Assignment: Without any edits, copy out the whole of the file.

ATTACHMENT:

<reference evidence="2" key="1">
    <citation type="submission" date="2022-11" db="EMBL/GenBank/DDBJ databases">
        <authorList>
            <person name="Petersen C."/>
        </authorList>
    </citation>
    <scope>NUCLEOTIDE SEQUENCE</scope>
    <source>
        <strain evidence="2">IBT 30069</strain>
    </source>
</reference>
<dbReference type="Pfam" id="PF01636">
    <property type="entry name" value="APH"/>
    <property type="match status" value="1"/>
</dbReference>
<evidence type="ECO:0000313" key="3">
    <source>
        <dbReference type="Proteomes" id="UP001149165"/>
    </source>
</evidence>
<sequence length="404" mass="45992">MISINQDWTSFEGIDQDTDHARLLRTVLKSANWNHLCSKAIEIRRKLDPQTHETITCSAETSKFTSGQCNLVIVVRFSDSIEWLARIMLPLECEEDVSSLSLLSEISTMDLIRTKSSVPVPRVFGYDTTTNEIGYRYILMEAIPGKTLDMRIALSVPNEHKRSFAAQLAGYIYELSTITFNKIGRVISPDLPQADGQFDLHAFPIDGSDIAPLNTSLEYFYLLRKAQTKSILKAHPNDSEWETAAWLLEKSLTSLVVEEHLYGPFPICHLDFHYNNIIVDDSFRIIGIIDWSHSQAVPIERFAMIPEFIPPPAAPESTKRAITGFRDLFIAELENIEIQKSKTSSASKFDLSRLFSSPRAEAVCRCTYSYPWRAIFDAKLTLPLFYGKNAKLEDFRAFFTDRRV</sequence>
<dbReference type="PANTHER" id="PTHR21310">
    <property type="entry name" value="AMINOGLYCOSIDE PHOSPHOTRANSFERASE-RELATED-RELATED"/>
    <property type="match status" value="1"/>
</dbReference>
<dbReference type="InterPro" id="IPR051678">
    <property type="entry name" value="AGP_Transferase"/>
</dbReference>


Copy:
<reference evidence="2" key="1">
    <citation type="submission" date="2022-11" db="EMBL/GenBank/DDBJ databases">
        <authorList>
            <person name="Petersen C."/>
        </authorList>
    </citation>
    <scope>NUCLEOTIDE SEQUENCE</scope>
    <source>
        <strain evidence="2">IBT 30069</strain>
    </source>
</reference>
<dbReference type="Pfam" id="PF01636">
    <property type="entry name" value="APH"/>
    <property type="match status" value="1"/>
</dbReference>
<evidence type="ECO:0000313" key="3">
    <source>
        <dbReference type="Proteomes" id="UP001149165"/>
    </source>
</evidence>
<sequence length="404" mass="45992">MISINQDWTSFEGIDQDTDHARLLRTVLKSANWNHLCSKAIEIRRKLDPQTHETITCSAETSKFTSGQCNLVIVVRFSDSIEWLARIMLPLECEEDVSSLSLLSEISTMDLIRTKSSVPVPRVFGYDTTTNEIGYRYILMEAIPGKTLDMRIALSVPNEHKRSFAAQLAGYIYELSTITFNKIGRVISPDLPQADGQFDLHAFPIDGSDIAPLNTSLEYFYLLRKAQTKSILKAHPNDSEWETAAWLLEKSLTSLVVEEHLYGPFPICHLDFHYNNIIVDDSFRIIGIIDWSHSQAVPIERFAMIPEFIPPPAAPESTKRAITGFRDLFIAELENIEIQKSKTSSASKFDLSRLFSSPRAEAVCRCTYSYPWRAIFDAKLTLPLFYGKNAKLEDFRAFFTDRRV</sequence>
<dbReference type="PANTHER" id="PTHR21310">
    <property type="entry name" value="AMINOGLYCOSIDE PHOSPHOTRANSFERASE-RELATED-RELATED"/>
    <property type="match status" value="1"/>
</dbReference>
<dbReference type="InterPro" id="IPR051678">
    <property type="entry name" value="AGP_Transferase"/>
</dbReference>